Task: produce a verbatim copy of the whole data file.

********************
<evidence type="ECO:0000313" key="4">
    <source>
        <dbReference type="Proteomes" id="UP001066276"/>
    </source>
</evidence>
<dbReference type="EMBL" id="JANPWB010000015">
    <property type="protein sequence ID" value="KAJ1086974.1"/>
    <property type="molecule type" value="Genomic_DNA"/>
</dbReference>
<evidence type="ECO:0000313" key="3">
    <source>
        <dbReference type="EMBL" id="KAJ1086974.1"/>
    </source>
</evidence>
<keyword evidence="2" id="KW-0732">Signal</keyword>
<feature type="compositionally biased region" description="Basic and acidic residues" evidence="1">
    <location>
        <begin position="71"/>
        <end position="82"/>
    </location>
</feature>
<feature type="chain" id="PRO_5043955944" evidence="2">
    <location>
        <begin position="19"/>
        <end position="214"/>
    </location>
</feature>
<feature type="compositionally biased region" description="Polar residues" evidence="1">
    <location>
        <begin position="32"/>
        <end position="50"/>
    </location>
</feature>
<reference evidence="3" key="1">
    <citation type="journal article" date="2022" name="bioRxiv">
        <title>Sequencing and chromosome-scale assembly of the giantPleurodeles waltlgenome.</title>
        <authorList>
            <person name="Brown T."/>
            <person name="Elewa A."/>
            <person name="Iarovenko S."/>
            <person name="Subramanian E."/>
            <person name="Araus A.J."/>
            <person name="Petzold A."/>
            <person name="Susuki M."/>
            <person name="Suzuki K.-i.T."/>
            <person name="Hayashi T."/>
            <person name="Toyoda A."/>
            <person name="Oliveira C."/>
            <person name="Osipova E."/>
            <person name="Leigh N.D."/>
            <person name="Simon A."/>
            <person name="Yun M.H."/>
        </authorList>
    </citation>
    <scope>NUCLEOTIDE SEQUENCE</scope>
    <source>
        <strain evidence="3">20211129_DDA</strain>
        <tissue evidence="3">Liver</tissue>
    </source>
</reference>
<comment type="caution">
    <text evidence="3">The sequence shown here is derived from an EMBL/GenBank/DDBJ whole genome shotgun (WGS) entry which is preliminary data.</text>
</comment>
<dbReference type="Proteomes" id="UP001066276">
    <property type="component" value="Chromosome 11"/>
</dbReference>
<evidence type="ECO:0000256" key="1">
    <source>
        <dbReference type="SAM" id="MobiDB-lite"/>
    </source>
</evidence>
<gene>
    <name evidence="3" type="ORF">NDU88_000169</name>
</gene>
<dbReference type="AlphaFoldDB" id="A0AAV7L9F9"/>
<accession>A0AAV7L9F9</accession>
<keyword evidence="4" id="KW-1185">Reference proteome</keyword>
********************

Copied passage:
<evidence type="ECO:0000313" key="4">
    <source>
        <dbReference type="Proteomes" id="UP001066276"/>
    </source>
</evidence>
<dbReference type="EMBL" id="JANPWB010000015">
    <property type="protein sequence ID" value="KAJ1086974.1"/>
    <property type="molecule type" value="Genomic_DNA"/>
</dbReference>
<evidence type="ECO:0000313" key="3">
    <source>
        <dbReference type="EMBL" id="KAJ1086974.1"/>
    </source>
</evidence>
<keyword evidence="2" id="KW-0732">Signal</keyword>
<feature type="compositionally biased region" description="Basic and acidic residues" evidence="1">
    <location>
        <begin position="71"/>
        <end position="82"/>
    </location>
</feature>
<feature type="chain" id="PRO_5043955944" evidence="2">
    <location>
        <begin position="19"/>
        <end position="214"/>
    </location>
</feature>
<feature type="compositionally biased region" description="Polar residues" evidence="1">
    <location>
        <begin position="32"/>
        <end position="50"/>
    </location>
</feature>
<reference evidence="3" key="1">
    <citation type="journal article" date="2022" name="bioRxiv">
        <title>Sequencing and chromosome-scale assembly of the giantPleurodeles waltlgenome.</title>
        <authorList>
            <person name="Brown T."/>
            <person name="Elewa A."/>
            <person name="Iarovenko S."/>
            <person name="Subramanian E."/>
            <person name="Araus A.J."/>
            <person name="Petzold A."/>
            <person name="Susuki M."/>
            <person name="Suzuki K.-i.T."/>
            <person name="Hayashi T."/>
            <person name="Toyoda A."/>
            <person name="Oliveira C."/>
            <person name="Osipova E."/>
            <person name="Leigh N.D."/>
            <person name="Simon A."/>
            <person name="Yun M.H."/>
        </authorList>
    </citation>
    <scope>NUCLEOTIDE SEQUENCE</scope>
    <source>
        <strain evidence="3">20211129_DDA</strain>
        <tissue evidence="3">Liver</tissue>
    </source>
</reference>
<comment type="caution">
    <text evidence="3">The sequence shown here is derived from an EMBL/GenBank/DDBJ whole genome shotgun (WGS) entry which is preliminary data.</text>
</comment>
<dbReference type="Proteomes" id="UP001066276">
    <property type="component" value="Chromosome 11"/>
</dbReference>
<evidence type="ECO:0000256" key="1">
    <source>
        <dbReference type="SAM" id="MobiDB-lite"/>
    </source>
</evidence>
<gene>
    <name evidence="3" type="ORF">NDU88_000169</name>
</gene>
<dbReference type="AlphaFoldDB" id="A0AAV7L9F9"/>
<accession>A0AAV7L9F9</accession>
<keyword evidence="4" id="KW-1185">Reference proteome</keyword>